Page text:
Book Notice: Ken Bailey on Psalm 23

Kenneth E. Bailey
The Good Shepherd: A Thousand Year Journey from Psalm 23 to the New Testament 
Downer’s Grove: IVP Academic, 2014.
Available from Amazon.com.

By Jill Firth

The late Kenneth Bailey needs no introduction to most readers because of his expertise in Middle Eastern culture after spending 40 years in Egypt and the Middle East. Bailey draws on his own experiences of shepherding, and on Arabic translations of the Bible, mediaeval and modern Arabic and Armenian commentaries, and the experiences of shepherding from Middle Easterners from the twentieth century to illuminate the Biblical tradition of the good shepherd who rescues the lost sheep. Bailey traces this tradition from Psalm 23 through Jeremiah 23, Ezekiel 34 and Zechariah 10 in the Old Testament to Jesus’ stories about good shepherds in Luke 15, Mark 6, Matthew 18 and John 10, and finishes up in 1 Peter 5.

Bailey argues that in the Old Testament, the ‘dominant metaphors’ for God include rock, shield, high tower, fortress, stronghold and so on (he refers to Psalm 18.1-3 as a sample). In the Old Testament, ‘three countercultural examples’ are also offered, where God is a Shepherd (Psalm 23), like a mother (Isaiah 42.14; 66.12-13) and like a father (Psalm 103.13). Bailey notices the grouping in Luke 15 of the stories of the good shepherd, good woman and good father. In the New Testament, he says, God is never described as ‘a fortress, a rock, or a high place’ using homeland security imagery (page 37). This is an interesting claim, though readers may wish to nuance it slightly, as Jesus and others do refer to Jesus as the stone that the builders rejected, and the rock that followed the Israelites in the wilderness. However, I have enjoyed considering how Jesus used predominantly human imagery to teach about God in the New Testament.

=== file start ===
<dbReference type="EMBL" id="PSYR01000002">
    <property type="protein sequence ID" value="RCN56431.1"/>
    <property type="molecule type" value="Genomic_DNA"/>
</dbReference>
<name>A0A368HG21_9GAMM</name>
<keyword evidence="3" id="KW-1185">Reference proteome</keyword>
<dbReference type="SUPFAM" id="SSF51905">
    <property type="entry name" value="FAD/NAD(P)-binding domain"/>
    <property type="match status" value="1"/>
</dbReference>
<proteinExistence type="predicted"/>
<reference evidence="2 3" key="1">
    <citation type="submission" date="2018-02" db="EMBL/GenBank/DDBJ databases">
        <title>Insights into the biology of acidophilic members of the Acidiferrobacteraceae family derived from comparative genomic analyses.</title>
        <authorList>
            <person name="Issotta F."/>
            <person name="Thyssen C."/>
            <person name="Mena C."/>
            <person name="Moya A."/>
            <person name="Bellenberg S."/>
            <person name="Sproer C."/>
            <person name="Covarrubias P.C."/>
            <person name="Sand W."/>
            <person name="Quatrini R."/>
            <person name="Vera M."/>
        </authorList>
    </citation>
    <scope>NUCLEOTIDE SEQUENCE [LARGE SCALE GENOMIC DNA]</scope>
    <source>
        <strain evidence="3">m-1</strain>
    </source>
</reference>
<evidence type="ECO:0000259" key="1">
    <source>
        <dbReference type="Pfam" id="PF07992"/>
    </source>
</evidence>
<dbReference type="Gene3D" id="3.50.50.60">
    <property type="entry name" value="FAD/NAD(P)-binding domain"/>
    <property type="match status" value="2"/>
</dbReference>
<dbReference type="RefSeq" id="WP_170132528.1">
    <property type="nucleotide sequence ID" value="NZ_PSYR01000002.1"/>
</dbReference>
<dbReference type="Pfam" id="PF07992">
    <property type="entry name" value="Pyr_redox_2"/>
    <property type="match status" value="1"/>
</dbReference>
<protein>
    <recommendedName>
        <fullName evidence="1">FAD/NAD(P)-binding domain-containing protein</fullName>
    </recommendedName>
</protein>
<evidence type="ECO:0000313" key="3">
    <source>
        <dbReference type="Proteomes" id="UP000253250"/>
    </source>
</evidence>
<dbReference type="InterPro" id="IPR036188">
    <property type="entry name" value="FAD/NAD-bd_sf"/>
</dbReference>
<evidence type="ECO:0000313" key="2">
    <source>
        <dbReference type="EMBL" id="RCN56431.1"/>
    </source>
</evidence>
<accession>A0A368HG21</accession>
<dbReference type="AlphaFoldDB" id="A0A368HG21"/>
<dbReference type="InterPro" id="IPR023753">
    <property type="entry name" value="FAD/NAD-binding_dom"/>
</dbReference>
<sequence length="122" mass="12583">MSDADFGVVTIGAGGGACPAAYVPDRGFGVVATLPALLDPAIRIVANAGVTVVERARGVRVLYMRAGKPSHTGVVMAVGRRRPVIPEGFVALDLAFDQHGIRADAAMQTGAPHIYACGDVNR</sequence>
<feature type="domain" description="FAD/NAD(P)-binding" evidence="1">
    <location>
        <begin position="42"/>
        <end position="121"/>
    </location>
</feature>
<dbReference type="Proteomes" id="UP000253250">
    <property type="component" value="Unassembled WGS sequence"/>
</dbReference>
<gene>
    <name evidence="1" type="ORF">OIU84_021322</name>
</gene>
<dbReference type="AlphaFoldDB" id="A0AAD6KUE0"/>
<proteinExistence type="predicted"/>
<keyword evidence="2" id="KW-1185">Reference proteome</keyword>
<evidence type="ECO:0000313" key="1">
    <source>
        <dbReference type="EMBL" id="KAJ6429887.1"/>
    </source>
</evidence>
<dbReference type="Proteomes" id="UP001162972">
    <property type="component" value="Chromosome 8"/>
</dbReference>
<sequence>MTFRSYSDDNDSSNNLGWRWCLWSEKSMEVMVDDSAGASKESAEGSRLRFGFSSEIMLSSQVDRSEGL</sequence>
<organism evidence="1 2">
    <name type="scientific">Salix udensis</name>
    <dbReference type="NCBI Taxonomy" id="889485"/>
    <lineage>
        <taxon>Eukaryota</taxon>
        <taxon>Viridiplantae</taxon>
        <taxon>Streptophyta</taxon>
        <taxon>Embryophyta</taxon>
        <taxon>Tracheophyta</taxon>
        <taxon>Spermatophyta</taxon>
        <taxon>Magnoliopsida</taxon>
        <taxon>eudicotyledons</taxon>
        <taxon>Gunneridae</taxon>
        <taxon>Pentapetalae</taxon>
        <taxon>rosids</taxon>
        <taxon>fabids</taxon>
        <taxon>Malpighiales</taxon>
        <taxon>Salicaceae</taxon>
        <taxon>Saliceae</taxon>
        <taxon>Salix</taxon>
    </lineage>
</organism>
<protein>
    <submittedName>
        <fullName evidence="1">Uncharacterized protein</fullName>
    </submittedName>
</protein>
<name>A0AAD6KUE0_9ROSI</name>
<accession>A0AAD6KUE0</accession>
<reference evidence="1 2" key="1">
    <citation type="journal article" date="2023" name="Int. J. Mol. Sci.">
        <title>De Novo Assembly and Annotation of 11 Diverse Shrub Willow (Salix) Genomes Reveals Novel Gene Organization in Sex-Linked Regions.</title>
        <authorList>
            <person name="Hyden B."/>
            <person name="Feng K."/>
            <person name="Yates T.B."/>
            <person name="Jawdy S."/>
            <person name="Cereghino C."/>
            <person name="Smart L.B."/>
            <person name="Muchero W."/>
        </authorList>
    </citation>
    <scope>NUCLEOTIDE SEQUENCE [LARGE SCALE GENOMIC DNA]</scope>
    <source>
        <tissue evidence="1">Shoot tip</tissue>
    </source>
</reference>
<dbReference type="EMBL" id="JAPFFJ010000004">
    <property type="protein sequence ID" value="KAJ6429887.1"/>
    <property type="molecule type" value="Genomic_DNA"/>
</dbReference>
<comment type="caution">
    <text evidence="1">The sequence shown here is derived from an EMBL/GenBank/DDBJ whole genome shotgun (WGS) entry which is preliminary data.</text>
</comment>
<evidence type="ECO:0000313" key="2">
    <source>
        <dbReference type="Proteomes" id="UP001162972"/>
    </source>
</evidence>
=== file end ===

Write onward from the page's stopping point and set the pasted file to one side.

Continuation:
The chapter on the Twenty Third Psalm alone makes the book worth reading. Sheep will apparently not drink from fast flowing water, so still waters are essential for quenching thirst. A sheep who is afraid becomes incapacitated by fear and tries to hide under a rock or bush, ‘quivering and bleating.’ The shepherd must find it quickly before it is killed by a wild animal, and carry it home. The ‘valley of the shadow of death’ probably evokes a path through a narrow rocky cleft which might harbour wild animals or brigands but may also be subject to the flash flooding which is so hazardous in those regions, but the ‘I’ fears no evil because God is with him. In Middle Eastern culture, a man may order a banquet to be prepared (see Genesis 18; Luke 15), but it is prepared by slaves and women. In Psalm 23, God himself ‘prepares the table,’ to honour the ‘I’, just as God is portrayed as a woman who seeks the lost coin in Luke 15. The imagery also shifts from a sheep to a person in Luke 15.

There are many moments in the book to pause and reflect on our understanding of God and of our relationship with him. Bailey also invites us to reflect on Christian leadership (page 273). The Good Shepherd makes a refreshing devotional or an excellent gift.

Jill Firth lectures in Hebrew and Old Testament at Ridley College. She holds a PhD in Psalms.

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